• Aiming - Some models would rather take a moment to line up shots with their ranged weapons rather than moving. The model does not move and instead gains a +1 bonus to Shooting attack rolls.
  • Charging - Models with melee weapons often rush headlong into battle using the momentum of thier charge to increase the potency of their weapons. A charging model gains +3 to its Movement statistic but must move in a straight line, In addition to this if the model moved at least 3 inches it gains a +1 modifier to Strength statistic(s) of its Melee weapon(s).
  • Running - A model which runs can move up to double its Movement statistic, however it must move in a straight line and cannot perform an action this turn.


Terrain on the battlefield represents, forests, hills and barricades, If a model wishes to move through an area of terrain then it can only move 1 inch per 2 of its Movement statistic.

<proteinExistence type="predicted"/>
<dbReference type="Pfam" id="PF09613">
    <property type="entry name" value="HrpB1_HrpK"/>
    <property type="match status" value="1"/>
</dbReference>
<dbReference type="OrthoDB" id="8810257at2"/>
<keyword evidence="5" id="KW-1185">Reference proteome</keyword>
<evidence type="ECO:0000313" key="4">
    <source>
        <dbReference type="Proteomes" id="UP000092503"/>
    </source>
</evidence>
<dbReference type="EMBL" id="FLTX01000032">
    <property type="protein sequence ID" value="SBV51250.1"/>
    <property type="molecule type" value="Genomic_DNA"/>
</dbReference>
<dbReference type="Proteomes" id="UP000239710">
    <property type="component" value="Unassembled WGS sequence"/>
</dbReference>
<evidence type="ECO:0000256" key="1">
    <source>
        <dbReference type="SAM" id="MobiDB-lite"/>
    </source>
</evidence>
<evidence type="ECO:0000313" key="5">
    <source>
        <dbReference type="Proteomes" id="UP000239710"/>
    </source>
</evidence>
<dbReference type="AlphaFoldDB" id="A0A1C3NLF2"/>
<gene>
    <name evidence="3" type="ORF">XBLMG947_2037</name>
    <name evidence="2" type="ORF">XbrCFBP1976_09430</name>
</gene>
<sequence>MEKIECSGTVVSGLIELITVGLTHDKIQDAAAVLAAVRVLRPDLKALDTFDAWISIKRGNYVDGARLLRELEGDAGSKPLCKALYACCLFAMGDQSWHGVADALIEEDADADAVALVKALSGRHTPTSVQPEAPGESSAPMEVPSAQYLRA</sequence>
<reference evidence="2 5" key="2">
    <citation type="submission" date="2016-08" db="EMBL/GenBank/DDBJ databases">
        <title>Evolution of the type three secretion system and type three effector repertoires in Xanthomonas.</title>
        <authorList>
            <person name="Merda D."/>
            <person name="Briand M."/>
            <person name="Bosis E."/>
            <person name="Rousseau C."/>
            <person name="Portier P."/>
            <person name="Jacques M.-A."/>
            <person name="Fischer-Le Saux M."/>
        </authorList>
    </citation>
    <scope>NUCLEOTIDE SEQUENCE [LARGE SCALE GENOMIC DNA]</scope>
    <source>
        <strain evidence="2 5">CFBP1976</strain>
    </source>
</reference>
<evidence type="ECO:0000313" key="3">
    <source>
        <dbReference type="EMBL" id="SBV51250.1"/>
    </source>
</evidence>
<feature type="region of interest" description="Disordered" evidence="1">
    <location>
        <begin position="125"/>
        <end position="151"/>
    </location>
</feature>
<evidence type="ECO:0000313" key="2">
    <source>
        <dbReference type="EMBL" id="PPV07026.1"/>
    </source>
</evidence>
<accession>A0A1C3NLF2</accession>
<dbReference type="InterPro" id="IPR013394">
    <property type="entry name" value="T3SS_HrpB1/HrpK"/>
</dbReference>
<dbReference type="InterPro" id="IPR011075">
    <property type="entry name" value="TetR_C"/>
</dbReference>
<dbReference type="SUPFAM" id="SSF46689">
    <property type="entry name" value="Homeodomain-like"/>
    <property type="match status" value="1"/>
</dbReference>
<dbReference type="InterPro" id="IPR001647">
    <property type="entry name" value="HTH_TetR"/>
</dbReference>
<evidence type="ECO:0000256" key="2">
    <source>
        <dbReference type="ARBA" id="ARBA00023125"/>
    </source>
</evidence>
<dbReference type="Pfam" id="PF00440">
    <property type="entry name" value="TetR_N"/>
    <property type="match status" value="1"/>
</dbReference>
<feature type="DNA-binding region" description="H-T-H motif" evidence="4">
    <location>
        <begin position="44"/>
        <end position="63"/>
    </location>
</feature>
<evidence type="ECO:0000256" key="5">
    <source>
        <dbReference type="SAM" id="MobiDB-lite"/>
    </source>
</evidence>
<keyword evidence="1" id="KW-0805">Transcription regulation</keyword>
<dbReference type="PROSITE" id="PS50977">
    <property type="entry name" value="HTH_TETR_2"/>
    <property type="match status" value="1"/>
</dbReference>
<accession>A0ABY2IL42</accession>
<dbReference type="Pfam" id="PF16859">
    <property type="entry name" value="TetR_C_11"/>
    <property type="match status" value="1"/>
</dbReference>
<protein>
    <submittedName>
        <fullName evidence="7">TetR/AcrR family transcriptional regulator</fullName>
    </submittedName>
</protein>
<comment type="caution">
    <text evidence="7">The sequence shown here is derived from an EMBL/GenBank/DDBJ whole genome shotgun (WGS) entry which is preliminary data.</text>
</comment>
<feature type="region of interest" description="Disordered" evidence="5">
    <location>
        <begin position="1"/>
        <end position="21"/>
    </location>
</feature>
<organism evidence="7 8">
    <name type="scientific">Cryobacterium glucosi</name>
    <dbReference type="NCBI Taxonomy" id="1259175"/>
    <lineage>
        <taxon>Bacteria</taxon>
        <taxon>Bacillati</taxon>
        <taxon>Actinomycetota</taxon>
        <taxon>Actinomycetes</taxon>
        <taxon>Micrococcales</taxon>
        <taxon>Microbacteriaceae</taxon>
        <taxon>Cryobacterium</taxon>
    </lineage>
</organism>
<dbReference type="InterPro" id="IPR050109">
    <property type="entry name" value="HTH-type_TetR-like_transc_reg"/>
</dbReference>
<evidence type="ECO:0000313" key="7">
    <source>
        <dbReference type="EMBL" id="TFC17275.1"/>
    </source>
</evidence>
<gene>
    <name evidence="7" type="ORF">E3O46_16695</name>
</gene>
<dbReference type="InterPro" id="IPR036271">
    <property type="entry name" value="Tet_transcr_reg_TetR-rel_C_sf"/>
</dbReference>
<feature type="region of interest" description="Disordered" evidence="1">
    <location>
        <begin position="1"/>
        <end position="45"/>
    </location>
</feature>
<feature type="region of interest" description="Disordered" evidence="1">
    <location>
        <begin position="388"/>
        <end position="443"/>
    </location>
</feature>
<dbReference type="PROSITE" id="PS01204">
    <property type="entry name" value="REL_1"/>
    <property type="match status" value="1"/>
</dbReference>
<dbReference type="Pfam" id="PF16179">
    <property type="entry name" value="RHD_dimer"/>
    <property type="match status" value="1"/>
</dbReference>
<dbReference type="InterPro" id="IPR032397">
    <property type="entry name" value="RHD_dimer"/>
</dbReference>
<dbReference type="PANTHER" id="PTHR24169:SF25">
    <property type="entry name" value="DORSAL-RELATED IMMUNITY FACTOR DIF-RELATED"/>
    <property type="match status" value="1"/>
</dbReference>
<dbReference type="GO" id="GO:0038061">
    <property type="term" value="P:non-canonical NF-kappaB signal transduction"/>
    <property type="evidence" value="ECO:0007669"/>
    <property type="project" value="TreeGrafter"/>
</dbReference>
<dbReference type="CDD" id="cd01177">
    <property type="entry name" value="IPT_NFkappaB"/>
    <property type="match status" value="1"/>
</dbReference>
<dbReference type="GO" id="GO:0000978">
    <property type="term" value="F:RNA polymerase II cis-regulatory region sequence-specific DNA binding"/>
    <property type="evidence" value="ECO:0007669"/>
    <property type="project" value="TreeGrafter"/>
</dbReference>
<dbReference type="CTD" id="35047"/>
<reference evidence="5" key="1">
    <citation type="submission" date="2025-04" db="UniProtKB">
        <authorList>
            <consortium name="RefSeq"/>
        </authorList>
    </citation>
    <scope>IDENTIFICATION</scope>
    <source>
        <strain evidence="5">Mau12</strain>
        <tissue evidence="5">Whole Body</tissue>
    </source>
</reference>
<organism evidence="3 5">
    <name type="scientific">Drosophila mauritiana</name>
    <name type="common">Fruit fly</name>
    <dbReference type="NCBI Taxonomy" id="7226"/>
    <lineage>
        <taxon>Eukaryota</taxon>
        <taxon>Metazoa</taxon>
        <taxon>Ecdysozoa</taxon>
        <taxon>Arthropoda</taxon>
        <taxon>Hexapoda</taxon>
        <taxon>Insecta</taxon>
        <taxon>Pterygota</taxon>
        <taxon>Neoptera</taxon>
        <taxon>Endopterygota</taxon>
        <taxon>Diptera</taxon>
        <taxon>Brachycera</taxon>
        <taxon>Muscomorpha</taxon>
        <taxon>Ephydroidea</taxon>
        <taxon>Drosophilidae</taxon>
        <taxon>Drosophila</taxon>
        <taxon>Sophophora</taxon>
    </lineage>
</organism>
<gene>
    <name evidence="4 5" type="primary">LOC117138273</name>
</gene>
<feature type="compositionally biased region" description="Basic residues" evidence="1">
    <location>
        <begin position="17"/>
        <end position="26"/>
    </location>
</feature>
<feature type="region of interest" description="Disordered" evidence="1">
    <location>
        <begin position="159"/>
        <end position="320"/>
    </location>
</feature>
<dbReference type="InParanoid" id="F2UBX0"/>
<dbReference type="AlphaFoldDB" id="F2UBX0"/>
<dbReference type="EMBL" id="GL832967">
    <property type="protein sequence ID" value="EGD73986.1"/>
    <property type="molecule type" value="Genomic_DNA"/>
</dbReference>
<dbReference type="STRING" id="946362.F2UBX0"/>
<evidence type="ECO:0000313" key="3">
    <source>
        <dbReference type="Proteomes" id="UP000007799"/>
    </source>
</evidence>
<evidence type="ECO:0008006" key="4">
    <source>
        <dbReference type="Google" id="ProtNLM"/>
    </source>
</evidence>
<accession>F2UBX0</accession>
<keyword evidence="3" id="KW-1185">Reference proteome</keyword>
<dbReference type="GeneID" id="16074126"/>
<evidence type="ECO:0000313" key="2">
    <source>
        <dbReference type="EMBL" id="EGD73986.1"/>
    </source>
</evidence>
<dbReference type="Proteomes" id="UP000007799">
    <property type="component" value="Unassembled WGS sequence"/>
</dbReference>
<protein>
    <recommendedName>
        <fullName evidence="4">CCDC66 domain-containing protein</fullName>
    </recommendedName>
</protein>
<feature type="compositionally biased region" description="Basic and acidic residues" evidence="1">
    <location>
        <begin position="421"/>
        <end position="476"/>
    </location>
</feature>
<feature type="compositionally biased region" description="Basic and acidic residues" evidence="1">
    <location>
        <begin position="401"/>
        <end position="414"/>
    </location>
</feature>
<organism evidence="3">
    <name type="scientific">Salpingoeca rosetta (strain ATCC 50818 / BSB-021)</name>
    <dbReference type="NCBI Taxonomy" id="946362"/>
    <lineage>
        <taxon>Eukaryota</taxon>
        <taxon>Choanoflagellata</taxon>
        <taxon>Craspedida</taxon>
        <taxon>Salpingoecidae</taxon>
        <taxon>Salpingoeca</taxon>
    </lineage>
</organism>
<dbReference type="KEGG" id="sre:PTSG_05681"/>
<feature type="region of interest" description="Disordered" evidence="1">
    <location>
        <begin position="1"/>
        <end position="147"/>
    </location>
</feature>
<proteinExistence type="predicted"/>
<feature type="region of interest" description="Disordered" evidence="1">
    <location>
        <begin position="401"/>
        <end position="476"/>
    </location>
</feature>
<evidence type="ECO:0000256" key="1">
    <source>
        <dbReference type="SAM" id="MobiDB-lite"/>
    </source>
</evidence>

When a model makes an attack they must decide if they will make a melee attack this turn or a shooting attack. A model which is engaged (within the range of an enemy model's melee weapon) cannot make a shooting attack. A model that makes a melee attack can use all of its melee weapons and a model that makes a shooting attack can use all of its shooting weapons.

Declaring Targets

Models can declare an attack against any model in its line of sight and within the range of the weapons it is using to attack.


When hitting a target you roll a d6 and add either the model's Melee statistic (if the model is making a melee attack) or the model's Shooting statistic (if the model is making a shooting attack). If this result is equal to or greater than the Agility statistic of the target then the model suffers a hit.


Once a model is hit there is the possibility that it will suffer damage. To damage a target you roll a d6 and add the strength of the model's weapon. If this result is greater than or equal to the model's Armour statistic then the target suffers 1 point of damage. If the target no longer has any Hit Points then the model is removed from the table.